In response to the insightful and thought-provoking articles by Jean-Paul Faguet and Rajesh Venugopal on democracy in Afghanistan, this piece by Florian Weigand argues that the West failed to build a state with wide-spread legitimacy. Below the surface of democracy, rent seeking and corruption spread, and a bloody ‘War on Terror’ continued, ultimately empowering the Taliban. Nonetheless, it wasn’t all failure.
This article is part of a series on the ID blog, ‘Afghanistan: After the fall‘, and ID is hosting a panel discussion, ‘The implosion of the Afghan State: what next for women and the nation?‘ for the first event in the 2021-22 Cutting Edge Issues in Development lecture series on Friday 1 October.
A remote rentier state
While Democratic institutions, such as elections, were quickly established after the 2001 intervention in Afghanistan, they often remained shell structures. But, I would argue, that this did not occur due to the religious or cultural organisations that shape Afghan society. Below the surface of a democratic narrative, Afghanistan became a rentier state dependent on international aid. Without much local accountability, the structure benefited a small elite and its patronage networks, previous warlords as well as foreigners. Much of the money pumped into Afghanistan did not remain in the country but ended up back in the West, through international contractors as well as elites with bank accounts abroad. Meanwhile, much of the state and its international supporters remained hidden behind blast walls and the windows of armoured vehicles, far away from the reality of Afghans. Most ordinary civilians, especially those away from Kabul and other urban centres, neither benefited much from this remote new state nor had a say in it.
Legitimising the Taliban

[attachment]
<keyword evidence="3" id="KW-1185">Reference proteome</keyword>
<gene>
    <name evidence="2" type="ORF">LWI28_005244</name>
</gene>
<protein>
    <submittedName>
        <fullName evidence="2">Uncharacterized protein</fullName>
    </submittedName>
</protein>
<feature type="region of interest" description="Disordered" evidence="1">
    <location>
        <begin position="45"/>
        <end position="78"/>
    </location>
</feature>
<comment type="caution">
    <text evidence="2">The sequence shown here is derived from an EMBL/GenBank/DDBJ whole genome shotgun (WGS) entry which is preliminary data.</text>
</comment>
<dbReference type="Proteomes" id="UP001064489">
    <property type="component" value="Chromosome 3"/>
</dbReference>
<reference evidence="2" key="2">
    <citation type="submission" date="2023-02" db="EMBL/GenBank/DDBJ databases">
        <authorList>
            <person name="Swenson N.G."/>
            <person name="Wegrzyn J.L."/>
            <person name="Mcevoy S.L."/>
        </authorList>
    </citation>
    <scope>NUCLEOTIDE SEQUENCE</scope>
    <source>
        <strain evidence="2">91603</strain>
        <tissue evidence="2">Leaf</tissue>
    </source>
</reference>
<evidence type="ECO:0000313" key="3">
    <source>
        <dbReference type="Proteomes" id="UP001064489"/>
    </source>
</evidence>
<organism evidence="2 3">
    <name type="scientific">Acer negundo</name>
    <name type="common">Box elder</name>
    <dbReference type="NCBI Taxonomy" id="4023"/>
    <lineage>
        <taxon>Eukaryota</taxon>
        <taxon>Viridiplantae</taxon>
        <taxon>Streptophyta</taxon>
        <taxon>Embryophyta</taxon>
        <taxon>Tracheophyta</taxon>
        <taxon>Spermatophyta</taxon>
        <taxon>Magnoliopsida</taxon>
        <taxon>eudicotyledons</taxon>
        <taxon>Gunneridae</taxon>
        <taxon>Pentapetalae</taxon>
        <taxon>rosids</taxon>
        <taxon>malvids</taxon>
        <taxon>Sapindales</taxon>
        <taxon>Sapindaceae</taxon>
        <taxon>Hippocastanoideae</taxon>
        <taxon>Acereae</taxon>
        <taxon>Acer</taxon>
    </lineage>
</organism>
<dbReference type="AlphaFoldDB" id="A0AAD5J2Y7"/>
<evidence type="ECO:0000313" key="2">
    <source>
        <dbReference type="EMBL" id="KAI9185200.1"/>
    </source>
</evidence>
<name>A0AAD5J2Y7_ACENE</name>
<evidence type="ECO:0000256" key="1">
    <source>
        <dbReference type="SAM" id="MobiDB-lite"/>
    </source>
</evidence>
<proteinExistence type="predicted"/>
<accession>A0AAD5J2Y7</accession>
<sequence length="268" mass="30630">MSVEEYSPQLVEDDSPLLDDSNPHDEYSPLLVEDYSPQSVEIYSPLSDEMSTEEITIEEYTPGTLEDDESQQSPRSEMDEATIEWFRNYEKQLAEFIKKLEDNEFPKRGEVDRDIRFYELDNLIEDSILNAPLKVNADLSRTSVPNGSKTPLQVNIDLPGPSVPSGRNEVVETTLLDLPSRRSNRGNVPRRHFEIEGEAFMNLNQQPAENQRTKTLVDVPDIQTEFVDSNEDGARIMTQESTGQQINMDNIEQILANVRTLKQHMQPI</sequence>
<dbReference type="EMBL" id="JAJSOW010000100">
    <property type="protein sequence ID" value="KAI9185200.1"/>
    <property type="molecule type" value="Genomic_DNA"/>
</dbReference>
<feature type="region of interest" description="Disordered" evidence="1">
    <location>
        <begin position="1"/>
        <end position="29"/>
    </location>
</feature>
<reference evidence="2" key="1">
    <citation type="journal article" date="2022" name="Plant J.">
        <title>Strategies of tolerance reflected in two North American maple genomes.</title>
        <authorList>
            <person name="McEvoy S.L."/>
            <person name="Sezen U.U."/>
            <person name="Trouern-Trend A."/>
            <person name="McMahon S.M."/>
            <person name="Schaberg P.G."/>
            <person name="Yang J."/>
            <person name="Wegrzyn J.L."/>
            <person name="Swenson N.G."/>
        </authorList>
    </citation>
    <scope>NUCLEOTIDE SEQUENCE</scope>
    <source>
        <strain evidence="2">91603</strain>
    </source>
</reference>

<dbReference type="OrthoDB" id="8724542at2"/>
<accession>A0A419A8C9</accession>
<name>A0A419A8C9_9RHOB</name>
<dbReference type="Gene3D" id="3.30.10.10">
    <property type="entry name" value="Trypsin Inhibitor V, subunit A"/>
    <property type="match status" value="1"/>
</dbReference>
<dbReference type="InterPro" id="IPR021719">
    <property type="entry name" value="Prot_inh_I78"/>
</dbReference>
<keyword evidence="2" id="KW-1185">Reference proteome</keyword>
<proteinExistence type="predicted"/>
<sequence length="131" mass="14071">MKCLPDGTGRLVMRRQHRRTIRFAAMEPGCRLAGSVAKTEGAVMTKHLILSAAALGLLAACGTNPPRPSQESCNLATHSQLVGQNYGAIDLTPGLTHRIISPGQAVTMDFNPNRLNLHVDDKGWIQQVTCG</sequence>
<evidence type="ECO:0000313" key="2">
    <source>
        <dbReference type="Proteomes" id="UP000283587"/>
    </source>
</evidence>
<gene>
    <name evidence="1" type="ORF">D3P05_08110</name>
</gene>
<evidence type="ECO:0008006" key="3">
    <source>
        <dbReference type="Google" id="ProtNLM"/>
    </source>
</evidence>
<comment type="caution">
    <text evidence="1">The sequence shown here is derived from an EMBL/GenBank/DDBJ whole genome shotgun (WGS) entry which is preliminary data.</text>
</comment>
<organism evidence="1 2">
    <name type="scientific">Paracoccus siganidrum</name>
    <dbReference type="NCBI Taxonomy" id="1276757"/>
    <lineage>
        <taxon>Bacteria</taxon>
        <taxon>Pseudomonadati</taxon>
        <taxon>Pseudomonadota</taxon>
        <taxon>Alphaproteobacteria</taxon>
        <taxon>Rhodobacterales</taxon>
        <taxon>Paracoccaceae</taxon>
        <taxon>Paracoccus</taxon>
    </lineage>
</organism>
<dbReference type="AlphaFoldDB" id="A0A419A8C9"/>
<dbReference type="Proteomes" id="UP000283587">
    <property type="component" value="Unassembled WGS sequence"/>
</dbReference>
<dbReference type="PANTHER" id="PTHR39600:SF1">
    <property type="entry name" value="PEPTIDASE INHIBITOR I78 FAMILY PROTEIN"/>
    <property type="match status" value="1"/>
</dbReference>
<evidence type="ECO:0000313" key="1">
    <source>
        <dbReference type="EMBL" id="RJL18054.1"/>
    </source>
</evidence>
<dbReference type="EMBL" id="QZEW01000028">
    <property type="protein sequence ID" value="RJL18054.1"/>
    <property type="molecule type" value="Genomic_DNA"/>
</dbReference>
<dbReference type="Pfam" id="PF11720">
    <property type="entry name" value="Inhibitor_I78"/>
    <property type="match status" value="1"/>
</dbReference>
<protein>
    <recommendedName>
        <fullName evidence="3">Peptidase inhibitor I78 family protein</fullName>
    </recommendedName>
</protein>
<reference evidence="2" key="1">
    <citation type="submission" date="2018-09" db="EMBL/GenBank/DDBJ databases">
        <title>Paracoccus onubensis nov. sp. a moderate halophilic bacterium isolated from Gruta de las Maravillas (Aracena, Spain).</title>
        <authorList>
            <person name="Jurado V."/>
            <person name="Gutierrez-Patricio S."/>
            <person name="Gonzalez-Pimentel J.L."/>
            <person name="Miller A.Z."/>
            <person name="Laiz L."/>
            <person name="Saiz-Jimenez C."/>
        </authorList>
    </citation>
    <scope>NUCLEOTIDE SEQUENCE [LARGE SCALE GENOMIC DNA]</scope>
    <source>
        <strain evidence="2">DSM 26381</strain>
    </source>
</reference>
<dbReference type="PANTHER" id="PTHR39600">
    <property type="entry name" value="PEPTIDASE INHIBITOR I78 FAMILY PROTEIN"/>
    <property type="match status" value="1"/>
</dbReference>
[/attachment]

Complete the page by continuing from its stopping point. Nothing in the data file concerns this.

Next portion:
In many ways, the state building agenda only scratched the surface of society and failed to create the necessary interconnectedness between state and society that JP, in his piece, describes as essential for successful democracies. Even worse though, where the state and its citizens did interact it often was in a negative way, through corruption. As it had become a common practice to having to pay for government jobs, the corruption at the top of the state translated into corruption at the bottom of hierarchy, at the level where it faces the public. When interacting with the state, for instance in courts, at checkpoints or when applying for an ID card, Afghanistan’s citizens were routinely asked for bribes. This made it easy for the Taliban to portray themselves as an alternative authority, supposedly less corrupt and more legitimate.
State building or War on Terror?
The intervention in Afghanistan in 2001 was justified by several narratives – including ‘fighting terrorism’, ‘building democracy’ and ‘enforcing human rights’. This resulted in a mix of often competing and conflicting agendas and practices on the ground. Rajesh in his piece illustrates how building a democratic state in Afghanistan was a tool to achieve Western security interests. However, regardless of objectives and intentions, the War on Terror that turned Afghanistan into a battlefield severely undermined the objective of statebuilding in Afghanistan. While the cities faced attacks by the Taliban, many rural communities across the countries were severely affected by drone strikes and house raids by the Afghan state and its international allies, resulting in fear and, frequently, civilian casualties. Here, the war undermined any belief or hope in the new state, further helping the Taliban to justify their battle against the state and its international supporters.
But: not just failure
But, concluding, it is also key to note that even though there certainly was a lot of failure in Afghanistan, important elements of democracy did evolve in the country after 2001. Most importantly, a civic space opened, including a vibrant, diverse, and critical media landscape. This was not an achievement of the West. It was Afghans, who used and filled the space that opened when the Taliban government fell, establishing substantive elements of democracy. The Taliban’s actions of the past week indicate that they are attempting to close this space again. Hence, perhaps, it was a short-term success only – but people are pushing back despite the international withdrawal as, for instance, Afghan journalists are trying to keep on working, fighting for civil space in the new Taliban-controlled state.
The views expressed in this post are those of the author and in no way reflect those of the International Development LSE blog or the London School of Economics and Political Science. You can read more articles in this series, ‘Afghanistan: After the fall’ here.
Photo credit: Cherie Cullen on Wikimedia Commons.